Last Monday, the Capital witnessed one of the most significant exhibitions at the National Museum: culture minister Mahesh Sharma inaugurated an exhibition that has on display 173 rare jewels and jewellery pieces from the collection of the Nizams of Hyderabad. Titled Jewels of India: The Nizam’s Jewellery Collection, and on view until May 5, this is the third time that the National Museum has put on display precious pieces such as
There is heightened anticipation about the collection. Eminent jewellery historian Usha Ballakrishnan calls them the ‘Crown Jewels of India’. At the National Museum, there are two small rooms of infographics about the Golconda diamonds and the process of stone-cutting and enamelling, that prepare you for what lies ahead: A strong room vault with a significant Central Industrial Security Force (CISF) presence. Going past the guards, one is surrounded by the best bargain the Government of India has ever negotiated — 173 pieces of priceless jewellery that were purchased in 1995 for Rs 218 crores, from two trusts, the Nizam Jewellery Trust and the Nizam Supplemental Jewellery Trust, that were set up by the last Nizam of Hyderabad, to safeguard the jewels.
The displays are arranged along the perimeter of the room. All except one — the famous and fabulous Jacob diamond that weighs 184.75 carats and takes pride of place at the centre of the room in a lone revolving case, for everyone to marvel at. Social media has widely criticised the bed of nails the splendid diamond was being made to rest on. In fact, writer-historian and ardent Instagrammer William Dalrymple had called it ‘jugaad’ because the magnificent diamond was propped up, in a somewhat undignified manner, by a bunch of unconcealed nails which marred the experience of truly appreciating the stone in an otherwise ‘wonderful and most welcome exhibition’.
Incidentally, the National Museum has shown this collection twice before: Once in 2001, and then again in 2007. The collection boasts gems and jewels made of the finest quality Golconda diamonds; Colombian emeralds; exquisite pearls from Basra and the Gulf of Mannar; Burmese rubies and spinels, and a few excellent Navaratana pieces. These priceless jewels have been fashioned into necklaces, bangles, belts, armlets, rings, bazubands, toe rings, sarpeches, pendants and even cufflinks — a testament to the opulence and grandeur of the Nizam’s court.
A rich photographic archive of the Nizams and their begums, a large portion of which was shot by Raja Deen Dayal, now lies in the opulent Chowmahalla Palace in Hyderabad. Large prints of these photographs supplement the displays, to help one understand how and by whom these jewels were worn. Some pieces, such as the Sarpech Bachkani Almas Kanval have fascinating stories. This luxurious sarpech was made for the child Nizam Mir Mahbub Ali Khan, who became the Nizam at the age of three. The jewellery itself is nestled in maroon faux-velvet with gold-thread borders.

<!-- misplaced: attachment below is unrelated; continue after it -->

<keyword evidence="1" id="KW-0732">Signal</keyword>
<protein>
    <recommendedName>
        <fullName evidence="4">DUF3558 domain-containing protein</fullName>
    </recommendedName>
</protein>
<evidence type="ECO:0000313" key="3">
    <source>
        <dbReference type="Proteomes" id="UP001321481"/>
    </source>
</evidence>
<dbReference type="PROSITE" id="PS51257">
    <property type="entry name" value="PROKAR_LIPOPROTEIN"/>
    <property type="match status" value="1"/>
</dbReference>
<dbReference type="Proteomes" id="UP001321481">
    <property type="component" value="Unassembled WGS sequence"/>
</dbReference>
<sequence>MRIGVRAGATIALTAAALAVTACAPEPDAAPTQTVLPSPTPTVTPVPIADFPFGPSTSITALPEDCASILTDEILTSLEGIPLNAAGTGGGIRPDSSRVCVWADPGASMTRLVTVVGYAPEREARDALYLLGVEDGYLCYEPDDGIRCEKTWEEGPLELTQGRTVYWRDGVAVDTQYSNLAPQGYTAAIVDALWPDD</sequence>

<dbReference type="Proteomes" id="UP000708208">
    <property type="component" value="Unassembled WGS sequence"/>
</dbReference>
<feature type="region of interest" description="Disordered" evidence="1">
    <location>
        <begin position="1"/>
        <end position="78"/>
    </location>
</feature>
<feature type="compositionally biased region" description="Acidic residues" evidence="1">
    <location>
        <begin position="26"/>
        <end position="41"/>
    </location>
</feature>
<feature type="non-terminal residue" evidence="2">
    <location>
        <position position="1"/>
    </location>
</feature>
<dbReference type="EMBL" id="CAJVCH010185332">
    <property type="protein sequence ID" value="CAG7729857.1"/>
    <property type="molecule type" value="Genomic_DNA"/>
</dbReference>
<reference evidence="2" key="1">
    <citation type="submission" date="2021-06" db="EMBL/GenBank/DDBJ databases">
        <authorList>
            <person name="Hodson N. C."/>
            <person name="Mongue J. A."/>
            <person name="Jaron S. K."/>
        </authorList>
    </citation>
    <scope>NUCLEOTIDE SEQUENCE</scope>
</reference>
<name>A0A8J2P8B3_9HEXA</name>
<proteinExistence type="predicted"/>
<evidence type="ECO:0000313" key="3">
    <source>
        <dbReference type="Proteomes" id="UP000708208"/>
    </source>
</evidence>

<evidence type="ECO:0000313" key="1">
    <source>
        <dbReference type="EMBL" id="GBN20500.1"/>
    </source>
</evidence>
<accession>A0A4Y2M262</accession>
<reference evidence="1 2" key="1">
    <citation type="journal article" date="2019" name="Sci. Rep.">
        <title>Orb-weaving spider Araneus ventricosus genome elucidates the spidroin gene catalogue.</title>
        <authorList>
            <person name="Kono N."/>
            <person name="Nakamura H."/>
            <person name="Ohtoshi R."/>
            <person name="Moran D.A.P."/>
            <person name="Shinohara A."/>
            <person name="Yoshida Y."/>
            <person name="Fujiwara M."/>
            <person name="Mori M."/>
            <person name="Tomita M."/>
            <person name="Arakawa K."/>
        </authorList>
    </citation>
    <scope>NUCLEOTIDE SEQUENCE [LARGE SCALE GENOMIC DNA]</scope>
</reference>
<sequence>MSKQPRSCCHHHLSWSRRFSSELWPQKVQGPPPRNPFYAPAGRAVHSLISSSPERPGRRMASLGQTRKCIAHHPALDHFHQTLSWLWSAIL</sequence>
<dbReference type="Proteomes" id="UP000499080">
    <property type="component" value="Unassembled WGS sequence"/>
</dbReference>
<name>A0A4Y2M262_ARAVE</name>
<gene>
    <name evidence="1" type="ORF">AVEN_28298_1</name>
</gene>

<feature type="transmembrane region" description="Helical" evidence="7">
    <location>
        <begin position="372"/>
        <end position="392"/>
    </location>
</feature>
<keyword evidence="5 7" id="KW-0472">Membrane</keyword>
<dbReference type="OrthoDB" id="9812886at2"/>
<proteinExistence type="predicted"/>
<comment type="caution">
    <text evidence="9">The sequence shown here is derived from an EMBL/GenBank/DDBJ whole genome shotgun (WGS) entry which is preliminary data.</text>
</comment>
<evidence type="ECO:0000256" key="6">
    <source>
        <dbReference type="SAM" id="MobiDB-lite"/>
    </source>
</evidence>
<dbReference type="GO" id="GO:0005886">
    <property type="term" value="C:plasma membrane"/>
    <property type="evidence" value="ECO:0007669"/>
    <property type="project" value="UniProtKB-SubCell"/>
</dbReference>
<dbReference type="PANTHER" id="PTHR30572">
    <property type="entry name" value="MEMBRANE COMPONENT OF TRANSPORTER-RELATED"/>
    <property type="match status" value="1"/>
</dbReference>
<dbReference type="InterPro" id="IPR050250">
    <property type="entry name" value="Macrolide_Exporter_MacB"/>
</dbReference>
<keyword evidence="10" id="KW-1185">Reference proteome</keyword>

While the exhibition is undoubtedly a feast for the eyes, this collection of jewellery is significant primarily for the quality — and sheer volume — of the gemstones, which is a gemologist’s dream. But compared to other great jewellery collections across the world, like those housed by the Victoria & Albert Museum, the Khalili Collection, the Al-Sabah collection and more recently, the Museum of Islamic Art in Doha, it becomes evident that this exhibition is a spectacular collection of predominantly 18th and 19th century jewellery that was influenced by the European style. It does not necessarily take us back into the long-held tradition of Mughal and pre-Mughal jewellery designs, but it forms a significant collection that helps us understand how jewellery design in India was influenced by the coming of the British; and how stones were starting to be cut and faceted, unlike in the Mughal times when uncut stones were in fashion. It tells the story of changing fashion trends in the 18th and 19th centuries.
It’s hard to tear your eyes away from the resplendent jewellery, but every now and then, you do want to look at the labels, which are all produced in Farsi. While it’s understandable that the curators did not want to burden the displays with heavy labels, it would have helped to at least have some information in English or Hindi. Though the labels were in the Roman script, they were spelt out only in Farsi words. Memorising the infographics might have helped, since some of them did list the various items of jewellery worn by men and women with their traditional names. Still, this exhibition is, without a doubt, a phenomenal display of jewels that the Indian audience is lucky to have the chance to view. Its success will ride, not just on the shoulders of its contents, but also on the display and curation, which leave a lot to be desired. Yet, for a Rs 50 ticket, this one is a real visual treat. —Avani Sood is a Delhi-based art historian and researcher. She has worked on several government of India exhibitions and loves all thing history and culture.